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Religulous

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I am a hardcore, unrepentant, flip-the-bird-to-the-heavens atheist. No agnostic wussiness here—I’d happily stake my life (and am risking my eternal soul, many would argue) upon my firm conviction that there is no God, at least by any definition of that word that isn’t ludicrously fuzzy. That isn’t necessarily any of your business, of course, but I’m telling you anyway because I want you to understand that you’d be hard-pressed to find a film critic more potentially sympathetic to Religulous, the new documentary in which Bill Maher roams the globe poking nonstop fun at the inherent absurdity, as he sees it, of all religious faith. I am among the converted to whom he is preaching, and I wanted to slap him upside the head.

The Details

Religulous
Two stars
Directed by Larry Charles
Rated R
Opens Friday, October 3
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Religulous
IMDb: Religulous
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Directed by Larry Charles of Seinfeld and Borat fame, Religulous—the title is a portmanteau of “religious” and “ridiculous”—closely follows the Michael Moore template, only with even more emphasis on cheap ridicule at the expense of coherent argumentation. Bopping around from the Vatican to the Temple Mount to a “trucker’s chapel” in Raleigh, North Carolina, Maher never truly engages with any of his interview subjects. He’s just looking for amusing sound bites. Arkansas Senator Mark Pryor screws up a word (saying “indigously” rather than “inherently”; somehow “indigenous” crept into his brain) and gets a mocking subtitle for his trouble. Other believers are met with open scorn—either from Maher himself, who’s particularly keen on asking folks whether they really buy the whole talking-snake thing, or via hokey smash cuts to “funny” stock footage. Scientology may be a scam, but surely there’s a better way to get that across than with a random, utterly context-free shot of Tom Cruise laughing hysterically.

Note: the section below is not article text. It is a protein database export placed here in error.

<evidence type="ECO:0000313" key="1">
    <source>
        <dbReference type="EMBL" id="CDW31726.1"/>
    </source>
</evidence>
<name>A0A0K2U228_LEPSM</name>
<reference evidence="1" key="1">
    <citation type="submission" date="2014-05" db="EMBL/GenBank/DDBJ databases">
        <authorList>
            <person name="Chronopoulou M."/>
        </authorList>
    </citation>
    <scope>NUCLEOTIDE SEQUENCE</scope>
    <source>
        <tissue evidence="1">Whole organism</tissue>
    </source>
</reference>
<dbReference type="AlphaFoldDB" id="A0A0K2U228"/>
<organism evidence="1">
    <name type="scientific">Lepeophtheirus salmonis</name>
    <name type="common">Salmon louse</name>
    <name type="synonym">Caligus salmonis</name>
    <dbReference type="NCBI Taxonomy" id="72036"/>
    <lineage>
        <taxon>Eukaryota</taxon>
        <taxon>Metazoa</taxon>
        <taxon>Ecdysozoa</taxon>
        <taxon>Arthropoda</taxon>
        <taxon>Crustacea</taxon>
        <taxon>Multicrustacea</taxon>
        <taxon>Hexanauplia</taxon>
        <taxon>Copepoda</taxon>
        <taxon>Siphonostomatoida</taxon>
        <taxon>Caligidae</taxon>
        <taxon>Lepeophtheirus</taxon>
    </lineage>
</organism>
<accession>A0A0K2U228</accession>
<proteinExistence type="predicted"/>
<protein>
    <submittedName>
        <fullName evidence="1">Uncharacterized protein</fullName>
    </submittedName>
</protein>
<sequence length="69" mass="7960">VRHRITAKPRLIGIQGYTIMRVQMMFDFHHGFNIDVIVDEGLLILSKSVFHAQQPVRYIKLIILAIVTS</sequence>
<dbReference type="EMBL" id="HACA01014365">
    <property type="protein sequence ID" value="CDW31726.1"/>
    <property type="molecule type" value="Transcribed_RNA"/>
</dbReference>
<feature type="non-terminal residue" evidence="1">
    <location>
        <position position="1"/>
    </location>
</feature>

Buried deep within all this derision are a handful of salient points. Maher ticks off the numerous ways in which the Christ story resembles that of the ancient Egyptian god Horus, and achieves a good balance between comedy and inquiry when he speaks with a Jewish man who invents devices that circumvent biblical prohibitions against performing certain tasks on the Sabbath—which is essentially treating God’s law as if it were a legal contract festooned with potential loopholes. Mostly, though, Religulous just makes atheists and agnostics look like condescending assholes. We really don’t appreciate it. Can I get an amen?

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